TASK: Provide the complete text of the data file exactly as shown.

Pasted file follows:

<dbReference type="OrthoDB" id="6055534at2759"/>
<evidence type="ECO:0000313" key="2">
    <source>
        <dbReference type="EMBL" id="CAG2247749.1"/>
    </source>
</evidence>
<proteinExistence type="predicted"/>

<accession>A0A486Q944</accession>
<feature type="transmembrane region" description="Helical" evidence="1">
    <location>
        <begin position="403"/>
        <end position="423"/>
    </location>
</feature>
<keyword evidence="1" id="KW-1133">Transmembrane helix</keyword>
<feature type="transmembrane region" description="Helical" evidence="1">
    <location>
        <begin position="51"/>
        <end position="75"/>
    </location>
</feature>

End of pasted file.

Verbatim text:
<dbReference type="OrthoDB" id="6055534at2759"/>
<evidence type="ECO:0000313" key="2">
    <source>
        <dbReference type="EMBL" id="CAG2247749.1"/>
    </source>
</evidence>
<proteinExistence type="predicted"/>

<accession>A0A486Q944</accession>
<feature type="transmembrane region" description="Helical" evidence="1">
    <location>
        <begin position="403"/>
        <end position="423"/>
    </location>
</feature>
<keyword evidence="1" id="KW-1133">Transmembrane helix</keyword>
<feature type="transmembrane region" description="Helical" evidence="1">
    <location>
        <begin position="51"/>
        <end position="75"/>
    </location>
</feature>